30. ^ Andrzej Werblan, Miejsce ekipy Gierka w dziejach Polski Ludowej [The role of the Gierek's team in the history of People's Poland]. The role of the Gierek's team. Przegląd socjalistyczny www.przeglad-socjalistyczny.pl. Retrieved 28 March 2014.
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  32. ^ a b Michael C. Steinlauf. "Poland." In: David S. Wyman, Charles H. Rosenzveig. The World Reacts to the Holocaust. The Johns Hopkins University Press, 1996. ISBN 0-8018-4969-1.
  33. ^ Steven Elliott Grosby, Athena S. Leoussi. Nationalism and Ethnosymbolism: History, Culture and Ethnicity in the Formation of Nations. Edinburgh University Press, 2007. Page 137-139. See also Michlic (2006), pp 271-277.
  34. ^ Szwagrzyk, Krzysztof (2005). "Aparat Bezpieczenstwa w Polsce. Kadra kierownicza. Tom I: 1944–1956 (The Security Service in Poland. Directorate. Volume One: 1944–1956)" (PDF direct download: 3.63 MB). Institute of National Remembrance (IPN), Warsaw. pp. 25, 59, 62, 535. ISBN 83-89078-94-5. Retrieved October 15, 2013. "A report written by the Soviet NKVD General Nikołaj Seliwanowski dated 20 October 1945 stated that 18,7% of the field operatives in the Stalinist Ministry of Public Security (Poland) were Jewish, including 50% of its departmental directors. According to him, all directors of the most notorious Department One were Jewish. Szwagrzyk used the existing records declassified after the Revolutions of 1989 to estimate that after the Soviet takeover of Poland the percentage of Jewish directors was 37.1%, decreasing to 34.5% in 1954-56, before the end of Stalinism in Poland. – Szwagrzyk, p. 59."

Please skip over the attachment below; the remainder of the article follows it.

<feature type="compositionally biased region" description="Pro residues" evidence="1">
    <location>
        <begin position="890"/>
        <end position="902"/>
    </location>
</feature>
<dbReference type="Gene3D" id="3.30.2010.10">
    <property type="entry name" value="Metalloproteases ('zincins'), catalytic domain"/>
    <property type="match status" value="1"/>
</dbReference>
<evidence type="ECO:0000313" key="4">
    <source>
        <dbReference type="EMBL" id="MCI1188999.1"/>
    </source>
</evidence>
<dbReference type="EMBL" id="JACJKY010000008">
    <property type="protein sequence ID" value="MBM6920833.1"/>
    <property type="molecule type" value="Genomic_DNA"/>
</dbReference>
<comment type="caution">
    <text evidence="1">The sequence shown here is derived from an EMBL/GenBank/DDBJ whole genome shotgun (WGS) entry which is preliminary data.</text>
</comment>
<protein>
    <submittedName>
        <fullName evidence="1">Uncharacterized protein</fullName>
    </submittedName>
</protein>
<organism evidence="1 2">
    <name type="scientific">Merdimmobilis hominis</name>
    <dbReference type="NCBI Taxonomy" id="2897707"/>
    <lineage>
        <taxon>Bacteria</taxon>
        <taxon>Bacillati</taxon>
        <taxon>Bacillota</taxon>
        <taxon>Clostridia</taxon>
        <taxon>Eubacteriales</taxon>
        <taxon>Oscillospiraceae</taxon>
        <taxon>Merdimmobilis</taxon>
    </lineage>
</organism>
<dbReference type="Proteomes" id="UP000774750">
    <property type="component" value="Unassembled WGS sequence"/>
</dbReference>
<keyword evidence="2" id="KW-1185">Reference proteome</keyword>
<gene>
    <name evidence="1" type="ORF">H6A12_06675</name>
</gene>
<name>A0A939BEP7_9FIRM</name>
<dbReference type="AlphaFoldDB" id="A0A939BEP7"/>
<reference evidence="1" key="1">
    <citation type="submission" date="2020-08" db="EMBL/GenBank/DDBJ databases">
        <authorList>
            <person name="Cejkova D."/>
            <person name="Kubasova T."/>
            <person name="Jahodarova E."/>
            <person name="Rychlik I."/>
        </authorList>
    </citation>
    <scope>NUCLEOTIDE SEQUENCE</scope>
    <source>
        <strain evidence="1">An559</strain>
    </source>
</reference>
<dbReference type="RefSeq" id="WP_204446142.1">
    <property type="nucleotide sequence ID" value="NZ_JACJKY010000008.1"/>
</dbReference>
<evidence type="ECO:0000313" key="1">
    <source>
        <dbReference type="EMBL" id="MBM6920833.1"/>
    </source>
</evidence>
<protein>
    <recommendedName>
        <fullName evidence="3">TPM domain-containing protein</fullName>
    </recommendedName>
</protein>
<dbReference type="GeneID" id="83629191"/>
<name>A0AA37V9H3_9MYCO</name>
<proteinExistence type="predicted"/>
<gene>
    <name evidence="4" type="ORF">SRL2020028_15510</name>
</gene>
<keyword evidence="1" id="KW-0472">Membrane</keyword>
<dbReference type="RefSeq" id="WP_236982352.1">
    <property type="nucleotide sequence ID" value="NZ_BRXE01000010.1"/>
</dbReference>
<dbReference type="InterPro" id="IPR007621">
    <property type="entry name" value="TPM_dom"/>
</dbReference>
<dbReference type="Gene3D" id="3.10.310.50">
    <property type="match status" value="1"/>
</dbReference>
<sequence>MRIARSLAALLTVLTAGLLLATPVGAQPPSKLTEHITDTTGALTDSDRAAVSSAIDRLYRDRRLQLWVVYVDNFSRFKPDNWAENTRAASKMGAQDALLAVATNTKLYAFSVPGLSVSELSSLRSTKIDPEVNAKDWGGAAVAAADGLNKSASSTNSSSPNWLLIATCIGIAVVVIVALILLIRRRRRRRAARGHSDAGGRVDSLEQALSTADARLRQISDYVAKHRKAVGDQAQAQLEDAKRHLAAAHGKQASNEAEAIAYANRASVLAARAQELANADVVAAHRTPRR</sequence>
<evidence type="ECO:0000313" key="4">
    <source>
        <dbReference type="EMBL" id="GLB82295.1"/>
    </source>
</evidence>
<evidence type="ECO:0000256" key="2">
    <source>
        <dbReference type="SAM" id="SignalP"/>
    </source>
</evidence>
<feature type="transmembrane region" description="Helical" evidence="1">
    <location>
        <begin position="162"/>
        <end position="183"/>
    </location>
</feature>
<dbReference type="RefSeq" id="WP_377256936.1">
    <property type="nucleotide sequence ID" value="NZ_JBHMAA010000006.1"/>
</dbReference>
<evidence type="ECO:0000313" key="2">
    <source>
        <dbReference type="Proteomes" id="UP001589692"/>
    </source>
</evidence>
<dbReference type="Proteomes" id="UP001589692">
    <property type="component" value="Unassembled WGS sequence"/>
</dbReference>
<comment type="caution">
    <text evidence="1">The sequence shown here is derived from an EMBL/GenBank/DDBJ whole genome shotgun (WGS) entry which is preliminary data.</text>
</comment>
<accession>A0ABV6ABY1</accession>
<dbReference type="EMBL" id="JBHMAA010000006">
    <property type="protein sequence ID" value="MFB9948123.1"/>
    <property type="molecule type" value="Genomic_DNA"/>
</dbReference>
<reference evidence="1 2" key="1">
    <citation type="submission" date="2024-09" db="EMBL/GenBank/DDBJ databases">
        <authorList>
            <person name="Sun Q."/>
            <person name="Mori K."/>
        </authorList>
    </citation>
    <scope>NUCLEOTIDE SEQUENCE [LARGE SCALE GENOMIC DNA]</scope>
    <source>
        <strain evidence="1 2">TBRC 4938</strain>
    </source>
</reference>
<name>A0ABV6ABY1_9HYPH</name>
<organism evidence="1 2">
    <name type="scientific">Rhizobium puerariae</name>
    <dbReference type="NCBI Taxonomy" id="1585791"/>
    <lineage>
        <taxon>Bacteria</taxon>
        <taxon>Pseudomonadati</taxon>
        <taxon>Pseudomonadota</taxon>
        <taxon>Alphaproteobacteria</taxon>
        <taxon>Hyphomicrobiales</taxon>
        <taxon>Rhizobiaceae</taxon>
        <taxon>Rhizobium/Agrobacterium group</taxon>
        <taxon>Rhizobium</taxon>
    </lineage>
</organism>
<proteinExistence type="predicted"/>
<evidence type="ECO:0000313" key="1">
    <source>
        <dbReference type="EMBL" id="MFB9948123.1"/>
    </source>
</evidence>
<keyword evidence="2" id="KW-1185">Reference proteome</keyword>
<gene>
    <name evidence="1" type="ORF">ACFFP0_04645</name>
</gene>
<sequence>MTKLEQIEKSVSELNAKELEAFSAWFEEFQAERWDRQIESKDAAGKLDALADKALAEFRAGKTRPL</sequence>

35. ^ Tadeusz M. Płużański, Stalinowscy uciekinierzy, Bibula, 2011, Baltimore-Washington, DC, ISSN 1542-7986, reprinted from Antysocjalistyczne Mazowsze, 2006
  36. ^ Witold Kulesza, Stenogram 32 posiedzenia Senatu RP. Retrieved on 8 May 2007
  37. ^ (Polish) Genowefa Rajman, ZBRODNIE KOMUNISTYCZNE W KONCEPCJI POLSKIEGO PRAWA KARNEGO, Wojskowy Przegląd Prawniczy, Number 1 z 2006 r.
  38. ^ "Nakaz aresztowania stalinowskiego sędziego już w Szwecji." Gazeta.pl, 27 October 2010, accessed 31 January 2011.
  39. ^ "Widow faces extradition over death of war hero." The Times, November 20, 2007. Retrieved November 22, 2007]
  40. ^ Roman Graczyk, Komunizm, intelektualiści, Kościół [Communism, intellectuals, the Church]. Komunizm, intelektualiści, Kościół. Tygodnik Powszechny tygodnik.onet.pl. Retrieved 30 March 2014.